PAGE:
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Should there be a reality TV code of ethics?
NPR's Linda Holmes argues that industry-wide standards are necessary to prevent tragedies like the recent suicide of a Real Housewives cast member
 
The women of Bravo's "The Real Housewives of Beverly Hills": NPR's Linda Holmes argues that after the suicide of a "Real Housewives" cast member, reality shows should adopt a code of ethics.
The women of Bravo's "The Real Housewives of Beverly Hills": NPR's Linda Holmes argues that after the suicide of a "Real Housewives" cast member, reality shows should adopt a code of ethics.
Facebook/The Real Housewives of Beverly Hills

Bravo agreed to broadcast suicide prevention PSAs in the aftermath of the headline-making suicide of Russell Armstrong, the disintegration of whose marriage was brutally documented on Bravo's The Real Housewives of Beverly Hills. But what reality television really needs is "a voluntary, industry-adopted ethics code," says Linda Holmes at NPR. Voyeuristic viewers will never stop hungering for the emotional warfare that reality TV supplies, so the least networks can do is create — and abide by — standards that limit the psychological toll these shows take on their participants. That could mean limiting alcohol consumption, instituting mandatory counseling, making contracts public, and requiring that contestants get a reasonable amount of sleep. Is it time for a reality TV code of ethics?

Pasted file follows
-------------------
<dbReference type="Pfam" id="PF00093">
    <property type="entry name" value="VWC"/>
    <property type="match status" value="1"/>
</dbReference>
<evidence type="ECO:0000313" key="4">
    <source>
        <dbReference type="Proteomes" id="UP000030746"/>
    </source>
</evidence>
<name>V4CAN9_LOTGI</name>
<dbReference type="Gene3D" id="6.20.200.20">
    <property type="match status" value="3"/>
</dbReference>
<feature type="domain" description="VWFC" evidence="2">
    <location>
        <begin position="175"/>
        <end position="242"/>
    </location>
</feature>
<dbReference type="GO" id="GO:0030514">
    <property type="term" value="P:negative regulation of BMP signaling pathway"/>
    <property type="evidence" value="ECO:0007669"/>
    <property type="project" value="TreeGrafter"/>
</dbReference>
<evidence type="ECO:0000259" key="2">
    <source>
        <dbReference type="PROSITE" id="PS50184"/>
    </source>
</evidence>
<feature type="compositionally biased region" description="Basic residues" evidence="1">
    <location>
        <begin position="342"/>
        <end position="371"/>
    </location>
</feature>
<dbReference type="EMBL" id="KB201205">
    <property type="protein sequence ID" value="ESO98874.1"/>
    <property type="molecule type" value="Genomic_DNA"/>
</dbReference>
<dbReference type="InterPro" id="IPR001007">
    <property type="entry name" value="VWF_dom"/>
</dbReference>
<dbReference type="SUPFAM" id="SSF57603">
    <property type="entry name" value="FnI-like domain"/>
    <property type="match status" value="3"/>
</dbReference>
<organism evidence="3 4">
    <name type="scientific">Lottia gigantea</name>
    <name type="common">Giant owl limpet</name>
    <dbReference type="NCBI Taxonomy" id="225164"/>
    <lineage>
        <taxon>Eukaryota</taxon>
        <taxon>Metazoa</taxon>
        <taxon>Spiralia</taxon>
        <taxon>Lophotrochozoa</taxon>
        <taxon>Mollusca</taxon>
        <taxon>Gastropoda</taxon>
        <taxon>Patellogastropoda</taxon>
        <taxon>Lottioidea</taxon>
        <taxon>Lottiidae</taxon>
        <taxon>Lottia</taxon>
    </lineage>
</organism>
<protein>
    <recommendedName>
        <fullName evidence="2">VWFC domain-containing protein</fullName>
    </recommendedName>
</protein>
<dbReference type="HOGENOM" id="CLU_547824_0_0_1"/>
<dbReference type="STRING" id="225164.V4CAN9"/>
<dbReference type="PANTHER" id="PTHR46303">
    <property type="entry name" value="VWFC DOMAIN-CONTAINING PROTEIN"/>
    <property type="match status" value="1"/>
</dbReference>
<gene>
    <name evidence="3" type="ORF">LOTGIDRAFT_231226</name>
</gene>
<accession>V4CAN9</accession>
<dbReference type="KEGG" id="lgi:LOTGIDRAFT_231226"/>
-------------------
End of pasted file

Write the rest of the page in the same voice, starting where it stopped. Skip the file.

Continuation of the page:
Yes. Industry-wide standards are a must: Reality show participants — rarely aware beforehand of what they're truly getting into — are at the mercy of producers, says Aidan Morgan at MamaPop. A code of ethics is necessary to protect them. And it could protect shows, too. As the genre becomes more popular and its stars more exploited, expect more tragedies like Armstrong's. "The television industry will start having to watch its back," and this code could help.
"A code of ethics for reality television? It's high time"

No way. A code is unnecessary: Reality show participants aren't exactly innocent, says Jaime Weinman at Maclean's. The truth is that they often do know what they're getting into. Indeed, many participants are exploiting shows — "for fame, and the good things that come with it" — as much as shows exploit them. Plus, the adoption of such standards could have a chilling effect on television and make reality shows a lot less fun to watch.
"The reality TV code"

"This is all a pipe dream": The notion that reality TV producers and their networks would voluntarily adopt an ethics code "is laughable on its face," says Matt Zoller Seitz at Salon. "Humans can be astoundingly greedy and stubborn," and the people who are making money off high-octane — if psychologically harmful — reality TV dramas are unlikely to curb their ways unless the government forces them to.
"Should reality TV adopt a code of ethics?"

 

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